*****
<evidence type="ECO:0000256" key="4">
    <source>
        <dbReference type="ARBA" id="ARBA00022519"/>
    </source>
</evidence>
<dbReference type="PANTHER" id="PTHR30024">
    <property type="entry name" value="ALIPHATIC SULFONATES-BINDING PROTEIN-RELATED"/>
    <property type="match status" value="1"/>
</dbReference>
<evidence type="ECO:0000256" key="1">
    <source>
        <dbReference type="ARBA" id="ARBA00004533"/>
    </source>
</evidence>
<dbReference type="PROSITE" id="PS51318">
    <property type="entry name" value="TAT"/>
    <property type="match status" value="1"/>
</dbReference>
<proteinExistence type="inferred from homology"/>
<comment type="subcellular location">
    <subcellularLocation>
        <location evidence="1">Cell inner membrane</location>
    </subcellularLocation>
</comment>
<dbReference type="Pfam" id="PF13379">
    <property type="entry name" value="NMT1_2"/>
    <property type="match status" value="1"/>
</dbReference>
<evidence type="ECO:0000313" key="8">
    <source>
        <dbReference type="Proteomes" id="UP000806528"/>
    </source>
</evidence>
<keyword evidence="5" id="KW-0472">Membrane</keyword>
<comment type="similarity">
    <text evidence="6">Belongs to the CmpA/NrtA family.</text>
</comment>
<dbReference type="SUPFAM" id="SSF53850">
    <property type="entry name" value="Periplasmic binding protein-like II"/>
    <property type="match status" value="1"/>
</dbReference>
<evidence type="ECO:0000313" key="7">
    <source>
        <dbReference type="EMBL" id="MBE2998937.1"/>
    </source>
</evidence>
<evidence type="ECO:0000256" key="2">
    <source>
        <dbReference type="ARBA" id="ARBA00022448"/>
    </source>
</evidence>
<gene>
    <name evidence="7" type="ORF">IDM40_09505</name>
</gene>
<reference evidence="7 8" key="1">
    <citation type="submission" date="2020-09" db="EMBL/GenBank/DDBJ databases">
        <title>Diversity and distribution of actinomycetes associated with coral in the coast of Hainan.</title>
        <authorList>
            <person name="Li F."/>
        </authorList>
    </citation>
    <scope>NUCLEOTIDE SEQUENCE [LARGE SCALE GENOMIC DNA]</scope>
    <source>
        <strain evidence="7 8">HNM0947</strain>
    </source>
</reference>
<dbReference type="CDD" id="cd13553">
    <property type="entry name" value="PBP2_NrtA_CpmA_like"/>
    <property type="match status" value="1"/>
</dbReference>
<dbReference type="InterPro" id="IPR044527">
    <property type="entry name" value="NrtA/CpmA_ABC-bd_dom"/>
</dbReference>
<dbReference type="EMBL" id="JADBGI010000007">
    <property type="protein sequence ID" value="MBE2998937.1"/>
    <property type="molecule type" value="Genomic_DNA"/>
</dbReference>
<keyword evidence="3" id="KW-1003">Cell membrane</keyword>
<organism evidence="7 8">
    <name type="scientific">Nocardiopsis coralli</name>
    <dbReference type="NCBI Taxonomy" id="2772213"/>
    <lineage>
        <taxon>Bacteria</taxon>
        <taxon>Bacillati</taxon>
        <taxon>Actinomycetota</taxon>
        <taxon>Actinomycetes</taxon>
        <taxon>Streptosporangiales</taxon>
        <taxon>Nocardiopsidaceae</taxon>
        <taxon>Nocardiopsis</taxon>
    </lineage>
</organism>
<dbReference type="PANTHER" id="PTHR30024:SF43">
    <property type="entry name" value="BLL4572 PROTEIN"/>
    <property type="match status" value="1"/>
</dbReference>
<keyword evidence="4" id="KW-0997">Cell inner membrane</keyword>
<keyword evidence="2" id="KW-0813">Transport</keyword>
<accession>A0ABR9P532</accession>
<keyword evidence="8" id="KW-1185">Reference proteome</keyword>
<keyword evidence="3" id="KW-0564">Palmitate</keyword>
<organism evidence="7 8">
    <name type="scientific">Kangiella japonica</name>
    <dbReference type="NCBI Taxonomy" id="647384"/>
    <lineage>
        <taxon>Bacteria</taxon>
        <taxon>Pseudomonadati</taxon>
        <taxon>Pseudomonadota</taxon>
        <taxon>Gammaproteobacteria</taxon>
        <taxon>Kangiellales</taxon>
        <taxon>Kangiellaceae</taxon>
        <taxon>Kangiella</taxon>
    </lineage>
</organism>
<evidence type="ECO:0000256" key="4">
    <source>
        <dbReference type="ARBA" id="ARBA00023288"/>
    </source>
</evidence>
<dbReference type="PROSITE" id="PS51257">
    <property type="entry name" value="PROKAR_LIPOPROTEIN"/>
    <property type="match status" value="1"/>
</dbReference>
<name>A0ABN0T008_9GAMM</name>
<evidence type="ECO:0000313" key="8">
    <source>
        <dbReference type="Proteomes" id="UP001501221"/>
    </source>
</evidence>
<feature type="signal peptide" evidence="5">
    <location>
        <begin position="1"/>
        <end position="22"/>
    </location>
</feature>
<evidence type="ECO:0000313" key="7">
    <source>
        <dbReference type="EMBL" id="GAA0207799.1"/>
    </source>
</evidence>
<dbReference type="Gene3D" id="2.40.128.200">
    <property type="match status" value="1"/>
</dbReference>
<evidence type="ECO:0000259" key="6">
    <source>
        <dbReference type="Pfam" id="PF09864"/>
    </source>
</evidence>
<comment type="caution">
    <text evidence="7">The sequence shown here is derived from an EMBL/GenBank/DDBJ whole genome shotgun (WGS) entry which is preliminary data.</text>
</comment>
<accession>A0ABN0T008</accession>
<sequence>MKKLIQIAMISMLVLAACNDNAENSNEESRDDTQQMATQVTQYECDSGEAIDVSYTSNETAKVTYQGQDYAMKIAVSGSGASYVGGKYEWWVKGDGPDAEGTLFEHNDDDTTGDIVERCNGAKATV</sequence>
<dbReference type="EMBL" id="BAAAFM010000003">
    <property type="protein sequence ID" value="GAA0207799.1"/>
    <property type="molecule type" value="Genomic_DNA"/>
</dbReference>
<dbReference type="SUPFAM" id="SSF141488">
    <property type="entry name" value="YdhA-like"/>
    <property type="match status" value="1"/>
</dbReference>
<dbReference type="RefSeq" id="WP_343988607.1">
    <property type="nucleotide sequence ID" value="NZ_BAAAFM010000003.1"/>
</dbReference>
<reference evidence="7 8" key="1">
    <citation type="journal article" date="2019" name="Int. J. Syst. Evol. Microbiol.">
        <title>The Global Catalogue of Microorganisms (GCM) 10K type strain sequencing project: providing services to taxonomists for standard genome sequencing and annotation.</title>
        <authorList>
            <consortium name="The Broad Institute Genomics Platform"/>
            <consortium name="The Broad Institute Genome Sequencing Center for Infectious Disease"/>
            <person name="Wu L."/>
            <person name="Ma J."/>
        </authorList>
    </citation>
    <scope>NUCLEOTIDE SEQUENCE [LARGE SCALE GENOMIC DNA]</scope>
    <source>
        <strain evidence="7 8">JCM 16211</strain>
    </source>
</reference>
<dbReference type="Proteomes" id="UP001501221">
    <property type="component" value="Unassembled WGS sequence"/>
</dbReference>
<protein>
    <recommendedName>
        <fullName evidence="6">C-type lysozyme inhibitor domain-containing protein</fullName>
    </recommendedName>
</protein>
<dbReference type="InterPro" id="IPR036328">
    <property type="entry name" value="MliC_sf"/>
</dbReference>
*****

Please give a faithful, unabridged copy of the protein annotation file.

<evidence type="ECO:0000256" key="4">
    <source>
        <dbReference type="ARBA" id="ARBA00022519"/>
    </source>
</evidence>
<dbReference type="PANTHER" id="PTHR30024">
    <property type="entry name" value="ALIPHATIC SULFONATES-BINDING PROTEIN-RELATED"/>
    <property type="match status" value="1"/>
</dbReference>
<evidence type="ECO:0000256" key="1">
    <source>
        <dbReference type="ARBA" id="ARBA00004533"/>
    </source>
</evidence>
<dbReference type="PROSITE" id="PS51318">
    <property type="entry name" value="TAT"/>
    <property type="match status" value="1"/>
</dbReference>
<proteinExistence type="inferred from homology"/>
<comment type="subcellular location">
    <subcellularLocation>
        <location evidence="1">Cell inner membrane</location>
    </subcellularLocation>
</comment>
<dbReference type="Pfam" id="PF13379">
    <property type="entry name" value="NMT1_2"/>
    <property type="match status" value="1"/>
</dbReference>
<evidence type="ECO:0000313" key="8">
    <source>
        <dbReference type="Proteomes" id="UP000806528"/>
    </source>
</evidence>
<keyword evidence="5" id="KW-0472">Membrane</keyword>
<comment type="similarity">
    <text evidence="6">Belongs to the CmpA/NrtA family.</text>
</comment>
<dbReference type="SUPFAM" id="SSF53850">
    <property type="entry name" value="Periplasmic binding protein-like II"/>
    <property type="match status" value="1"/>
</dbReference>
<evidence type="ECO:0000313" key="7">
    <source>
        <dbReference type="EMBL" id="MBE2998937.1"/>
    </source>
</evidence>
<evidence type="ECO:0000256" key="2">
    <source>
        <dbReference type="ARBA" id="ARBA00022448"/>
    </source>
</evidence>
<gene>
    <name evidence="7" type="ORF">IDM40_09505</name>
</gene>
<reference evidence="7 8" key="1">
    <citation type="submission" date="2020-09" db="EMBL/GenBank/DDBJ databases">
        <title>Diversity and distribution of actinomycetes associated with coral in the coast of Hainan.</title>
        <authorList>
            <person name="Li F."/>
        </authorList>
    </citation>
    <scope>NUCLEOTIDE SEQUENCE [LARGE SCALE GENOMIC DNA]</scope>
    <source>
        <strain evidence="7 8">HNM0947</strain>
    </source>
</reference>
<dbReference type="CDD" id="cd13553">
    <property type="entry name" value="PBP2_NrtA_CpmA_like"/>
    <property type="match status" value="1"/>
</dbReference>
<dbReference type="InterPro" id="IPR044527">
    <property type="entry name" value="NrtA/CpmA_ABC-bd_dom"/>
</dbReference>
<dbReference type="EMBL" id="JADBGI010000007">
    <property type="protein sequence ID" value="MBE2998937.1"/>
    <property type="molecule type" value="Genomic_DNA"/>
</dbReference>
<keyword evidence="3" id="KW-1003">Cell membrane</keyword>
<organism evidence="7 8">
    <name type="scientific">Nocardiopsis coralli</name>
    <dbReference type="NCBI Taxonomy" id="2772213"/>
    <lineage>
        <taxon>Bacteria</taxon>
        <taxon>Bacillati</taxon>
        <taxon>Actinomycetota</taxon>
        <taxon>Actinomycetes</taxon>
        <taxon>Streptosporangiales</taxon>
        <taxon>Nocardiopsidaceae</taxon>
        <taxon>Nocardiopsis</taxon>
    </lineage>
</organism>
<dbReference type="PANTHER" id="PTHR30024:SF43">
    <property type="entry name" value="BLL4572 PROTEIN"/>
    <property type="match status" value="1"/>
</dbReference>
<keyword evidence="4" id="KW-0997">Cell inner membrane</keyword>
<keyword evidence="2" id="KW-0813">Transport</keyword>
<accession>A0ABR9P532</accession>
<keyword evidence="8" id="KW-1185">Reference proteome</keyword>
<keyword evidence="3" id="KW-0564">Palmitate</keyword>
<organism evidence="7 8">
    <name type="scientific">Kangiella japonica</name>
    <dbReference type="NCBI Taxonomy" id="647384"/>
    <lineage>
        <taxon>Bacteria</taxon>
        <taxon>Pseudomonadati</taxon>
        <taxon>Pseudomonadota</taxon>
        <taxon>Gammaproteobacteria</taxon>
        <taxon>Kangiellales</taxon>
        <taxon>Kangiellaceae</taxon>
        <taxon>Kangiella</taxon>
    </lineage>
</organism>
<evidence type="ECO:0000256" key="4">
    <source>
        <dbReference type="ARBA" id="ARBA00023288"/>
    </source>
</evidence>
<dbReference type="PROSITE" id="PS51257">
    <property type="entry name" value="PROKAR_LIPOPROTEIN"/>
    <property type="match status" value="1"/>
</dbReference>
<name>A0ABN0T008_9GAMM</name>
<evidence type="ECO:0000313" key="8">
    <source>
        <dbReference type="Proteomes" id="UP001501221"/>
    </source>
</evidence>
<feature type="signal peptide" evidence="5">
    <location>
        <begin position="1"/>
        <end position="22"/>
    </location>
</feature>
<evidence type="ECO:0000313" key="7">
    <source>
        <dbReference type="EMBL" id="GAA0207799.1"/>
    </source>
</evidence>
<dbReference type="Gene3D" id="2.40.128.200">
    <property type="match status" value="1"/>
</dbReference>
<evidence type="ECO:0000259" key="6">
    <source>
        <dbReference type="Pfam" id="PF09864"/>
    </source>
</evidence>
<comment type="caution">
    <text evidence="7">The sequence shown here is derived from an EMBL/GenBank/DDBJ whole genome shotgun (WGS) entry which is preliminary data.</text>
</comment>
<accession>A0ABN0T008</accession>
<sequence>MKKLIQIAMISMLVLAACNDNAENSNEESRDDTQQMATQVTQYECDSGEAIDVSYTSNETAKVTYQGQDYAMKIAVSGSGASYVGGKYEWWVKGDGPDAEGTLFEHNDDDTTGDIVERCNGAKATV</sequence>
<dbReference type="EMBL" id="BAAAFM010000003">
    <property type="protein sequence ID" value="GAA0207799.1"/>
    <property type="molecule type" value="Genomic_DNA"/>
</dbReference>
<dbReference type="SUPFAM" id="SSF141488">
    <property type="entry name" value="YdhA-like"/>
    <property type="match status" value="1"/>
</dbReference>
<dbReference type="RefSeq" id="WP_343988607.1">
    <property type="nucleotide sequence ID" value="NZ_BAAAFM010000003.1"/>
</dbReference>
<reference evidence="7 8" key="1">
    <citation type="journal article" date="2019" name="Int. J. Syst. Evol. Microbiol.">
        <title>The Global Catalogue of Microorganisms (GCM) 10K type strain sequencing project: providing services to taxonomists for standard genome sequencing and annotation.</title>
        <authorList>
            <consortium name="The Broad Institute Genomics Platform"/>
            <consortium name="The Broad Institute Genome Sequencing Center for Infectious Disease"/>
            <person name="Wu L."/>
            <person name="Ma J."/>
        </authorList>
    </citation>
    <scope>NUCLEOTIDE SEQUENCE [LARGE SCALE GENOMIC DNA]</scope>
    <source>
        <strain evidence="7 8">JCM 16211</strain>
    </source>
</reference>
<dbReference type="Proteomes" id="UP001501221">
    <property type="component" value="Unassembled WGS sequence"/>
</dbReference>
<protein>
    <recommendedName>
        <fullName evidence="6">C-type lysozyme inhibitor domain-containing protein</fullName>
    </recommendedName>
</protein>
<dbReference type="InterPro" id="IPR036328">
    <property type="entry name" value="MliC_sf"/>
</dbReference>